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How to Compliment a Girl on Her Appearance

by Elise Wile

Comedian Chris Rock once said, "There are only three things women need in life: food, water and compliments." Although this might not be entirely accurate, most women do enjoy compliments. You want to give a compliment in a way that is well received, though, avoiding the many pitfalls that a guy can fall into when commenting on a woman's appearance.

Smile and look her in the eye. You'll appear more sincere when you offer the compliment if you're making a connection rather than if you're staring at your shoes.

Time your compliment well, advises the human resources office at the University of Oklahoma. Telling a girl that her arms are toned is more appropriate after she's worked out at the gym than when she's sitting across the table from you at a restaurant, when it could seem weird.

Choose something you genuinely admire to compliment her on. Randomly telling her you like her shoes when they're the same ones she's worn all week will likely win you a look of bewilderment and cause her to wonder what you've got up your sleeve. Give yourself time to think about what is genuinely attractive about the woman you want to compliment. Otherwise, your compliment could backfire, advises Hara Estroff Marano in "Psychology Today."

Be specific. Instead of sounding like an average Joe, saying, "You look good today," tell her what it is you like. You might say, "You have gorgeous green eyes," or "You light up the room in that dress." Avoid remarks that can be interpreted as overly sexual, such as "I like how you fill out that blouse."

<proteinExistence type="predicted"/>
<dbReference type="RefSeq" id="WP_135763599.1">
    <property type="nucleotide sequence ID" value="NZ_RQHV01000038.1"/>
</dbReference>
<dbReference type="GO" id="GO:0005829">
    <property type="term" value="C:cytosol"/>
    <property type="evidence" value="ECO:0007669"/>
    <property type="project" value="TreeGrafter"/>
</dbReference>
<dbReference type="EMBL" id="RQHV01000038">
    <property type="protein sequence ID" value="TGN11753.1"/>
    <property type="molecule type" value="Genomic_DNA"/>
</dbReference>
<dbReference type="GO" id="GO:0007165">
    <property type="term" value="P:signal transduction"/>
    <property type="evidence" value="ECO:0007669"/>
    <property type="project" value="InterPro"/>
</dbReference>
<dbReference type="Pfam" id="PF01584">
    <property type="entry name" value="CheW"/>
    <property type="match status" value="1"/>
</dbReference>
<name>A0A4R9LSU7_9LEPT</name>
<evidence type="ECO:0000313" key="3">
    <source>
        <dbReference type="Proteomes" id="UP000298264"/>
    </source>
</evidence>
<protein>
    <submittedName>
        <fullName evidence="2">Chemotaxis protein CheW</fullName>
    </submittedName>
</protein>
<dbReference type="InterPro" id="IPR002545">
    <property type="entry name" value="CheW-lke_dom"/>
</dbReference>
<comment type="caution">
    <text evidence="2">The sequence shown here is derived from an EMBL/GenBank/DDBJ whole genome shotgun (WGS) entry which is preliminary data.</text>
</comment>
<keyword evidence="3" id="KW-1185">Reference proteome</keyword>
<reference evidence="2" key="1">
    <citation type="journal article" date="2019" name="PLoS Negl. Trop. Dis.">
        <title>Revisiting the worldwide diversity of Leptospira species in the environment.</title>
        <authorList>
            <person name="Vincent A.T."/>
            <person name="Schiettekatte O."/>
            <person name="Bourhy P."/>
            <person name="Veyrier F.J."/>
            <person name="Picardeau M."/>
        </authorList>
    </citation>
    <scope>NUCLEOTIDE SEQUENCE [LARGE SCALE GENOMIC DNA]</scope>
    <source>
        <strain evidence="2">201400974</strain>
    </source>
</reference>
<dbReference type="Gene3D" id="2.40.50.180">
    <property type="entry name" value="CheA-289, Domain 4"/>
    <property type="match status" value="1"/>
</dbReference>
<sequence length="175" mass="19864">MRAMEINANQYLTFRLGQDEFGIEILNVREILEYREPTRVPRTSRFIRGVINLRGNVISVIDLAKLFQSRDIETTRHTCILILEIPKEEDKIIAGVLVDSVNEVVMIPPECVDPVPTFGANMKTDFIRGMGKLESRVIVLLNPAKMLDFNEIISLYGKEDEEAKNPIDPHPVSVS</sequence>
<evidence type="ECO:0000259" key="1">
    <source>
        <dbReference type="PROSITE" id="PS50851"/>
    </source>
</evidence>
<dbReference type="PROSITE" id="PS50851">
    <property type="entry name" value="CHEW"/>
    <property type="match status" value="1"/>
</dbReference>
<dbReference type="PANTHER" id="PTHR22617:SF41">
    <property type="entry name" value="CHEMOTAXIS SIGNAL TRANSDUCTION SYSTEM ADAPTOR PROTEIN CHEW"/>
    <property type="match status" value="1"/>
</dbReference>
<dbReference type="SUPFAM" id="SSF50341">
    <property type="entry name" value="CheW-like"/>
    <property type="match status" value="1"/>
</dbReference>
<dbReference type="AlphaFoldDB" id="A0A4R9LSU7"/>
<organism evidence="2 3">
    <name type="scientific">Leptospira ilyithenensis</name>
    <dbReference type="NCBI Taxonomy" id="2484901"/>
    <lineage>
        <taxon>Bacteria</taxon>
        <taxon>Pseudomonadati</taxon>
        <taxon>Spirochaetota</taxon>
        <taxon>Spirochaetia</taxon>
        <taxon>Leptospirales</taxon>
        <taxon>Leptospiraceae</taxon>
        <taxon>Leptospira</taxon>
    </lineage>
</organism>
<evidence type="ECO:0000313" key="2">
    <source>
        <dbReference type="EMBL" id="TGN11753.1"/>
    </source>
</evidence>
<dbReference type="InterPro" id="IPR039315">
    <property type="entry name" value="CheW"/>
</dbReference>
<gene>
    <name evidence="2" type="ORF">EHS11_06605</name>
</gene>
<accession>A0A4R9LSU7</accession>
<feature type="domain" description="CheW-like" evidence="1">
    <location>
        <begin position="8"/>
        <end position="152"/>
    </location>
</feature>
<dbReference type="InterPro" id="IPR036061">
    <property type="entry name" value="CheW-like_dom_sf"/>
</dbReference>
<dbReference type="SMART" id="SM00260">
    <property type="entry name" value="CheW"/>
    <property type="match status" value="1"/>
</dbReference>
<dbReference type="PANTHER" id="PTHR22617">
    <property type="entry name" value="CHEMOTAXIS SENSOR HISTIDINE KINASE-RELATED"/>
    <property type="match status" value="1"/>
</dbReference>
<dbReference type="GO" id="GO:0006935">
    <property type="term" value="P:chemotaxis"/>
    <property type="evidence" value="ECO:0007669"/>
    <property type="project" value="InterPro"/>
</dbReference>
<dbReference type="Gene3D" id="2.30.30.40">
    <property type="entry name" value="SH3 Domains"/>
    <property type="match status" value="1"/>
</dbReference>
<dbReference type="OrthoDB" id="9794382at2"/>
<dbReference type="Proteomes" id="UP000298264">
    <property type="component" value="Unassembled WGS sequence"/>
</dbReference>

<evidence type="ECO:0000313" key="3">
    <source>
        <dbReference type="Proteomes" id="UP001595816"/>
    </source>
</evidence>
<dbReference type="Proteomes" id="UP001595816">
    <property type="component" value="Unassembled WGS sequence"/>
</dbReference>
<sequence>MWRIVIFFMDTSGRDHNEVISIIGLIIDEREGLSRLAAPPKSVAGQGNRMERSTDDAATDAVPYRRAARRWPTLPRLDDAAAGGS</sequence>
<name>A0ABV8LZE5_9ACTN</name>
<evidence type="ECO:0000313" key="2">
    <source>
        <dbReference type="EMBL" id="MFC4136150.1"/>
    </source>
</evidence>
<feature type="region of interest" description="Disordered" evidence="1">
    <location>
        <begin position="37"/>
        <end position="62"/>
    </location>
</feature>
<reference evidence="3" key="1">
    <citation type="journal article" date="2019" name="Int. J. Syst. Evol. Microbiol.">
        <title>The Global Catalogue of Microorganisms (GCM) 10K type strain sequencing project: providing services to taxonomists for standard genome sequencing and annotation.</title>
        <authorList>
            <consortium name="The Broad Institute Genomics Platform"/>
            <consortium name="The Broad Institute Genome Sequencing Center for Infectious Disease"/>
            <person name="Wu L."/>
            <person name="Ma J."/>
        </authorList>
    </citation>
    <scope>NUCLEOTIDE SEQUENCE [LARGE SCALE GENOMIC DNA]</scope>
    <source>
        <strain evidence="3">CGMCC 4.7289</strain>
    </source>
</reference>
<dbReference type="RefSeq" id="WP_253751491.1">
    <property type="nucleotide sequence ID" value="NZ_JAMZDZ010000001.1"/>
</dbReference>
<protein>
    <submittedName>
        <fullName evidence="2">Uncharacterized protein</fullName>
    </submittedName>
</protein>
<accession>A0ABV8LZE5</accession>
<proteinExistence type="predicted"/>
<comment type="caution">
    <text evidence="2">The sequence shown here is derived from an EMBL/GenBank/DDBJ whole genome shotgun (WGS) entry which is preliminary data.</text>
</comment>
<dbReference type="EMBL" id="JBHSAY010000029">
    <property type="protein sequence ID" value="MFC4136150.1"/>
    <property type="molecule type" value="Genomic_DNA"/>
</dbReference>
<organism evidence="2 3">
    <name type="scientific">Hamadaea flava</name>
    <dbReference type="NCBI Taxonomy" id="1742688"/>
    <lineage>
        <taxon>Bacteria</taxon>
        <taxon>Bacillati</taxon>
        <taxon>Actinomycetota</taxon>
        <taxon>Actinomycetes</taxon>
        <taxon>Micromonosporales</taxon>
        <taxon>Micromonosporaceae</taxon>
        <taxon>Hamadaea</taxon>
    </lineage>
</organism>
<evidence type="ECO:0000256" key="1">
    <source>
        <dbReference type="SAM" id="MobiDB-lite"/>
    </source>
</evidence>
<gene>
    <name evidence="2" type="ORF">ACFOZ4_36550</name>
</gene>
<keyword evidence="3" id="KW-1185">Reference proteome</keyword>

Stick to the compliment. Don't elaborate. If you say, "I love your blouse," and then proceed to ramble on about how you especially like the color yellow and that it reminds you of your mother's favorite dress, you've blown it.

Warnings

  • Avoid complimenting a woman on improvements she's made to her appearance. If you think she appears more svelte, don't stick your foot in your mouth by saying, "You look really great. You've lost some weight, haven't you?" This implies that you thought she wasn't as attractive before she made the change.
  • Don't use lines like "Did it hurt when you fell from heaven?" unless you want to be perceived as a slick - and cheesy - pick-up artist.
  • Abstain from offering an appearance-related compliment in a situation where appearance isn't relevant, says Marano. Telling a female co-worker she looks cute when she's trying to discuss a strategy to increase sales can be interpreted as demeaning.

About the Author

Elise Wile has been a writer since 2003. Holding a master's degree in curriculum and Instruction, she has written training materials for three school districts. Her expertise includes mentoring, serving at-risk students and corporate training.

Photo Credits

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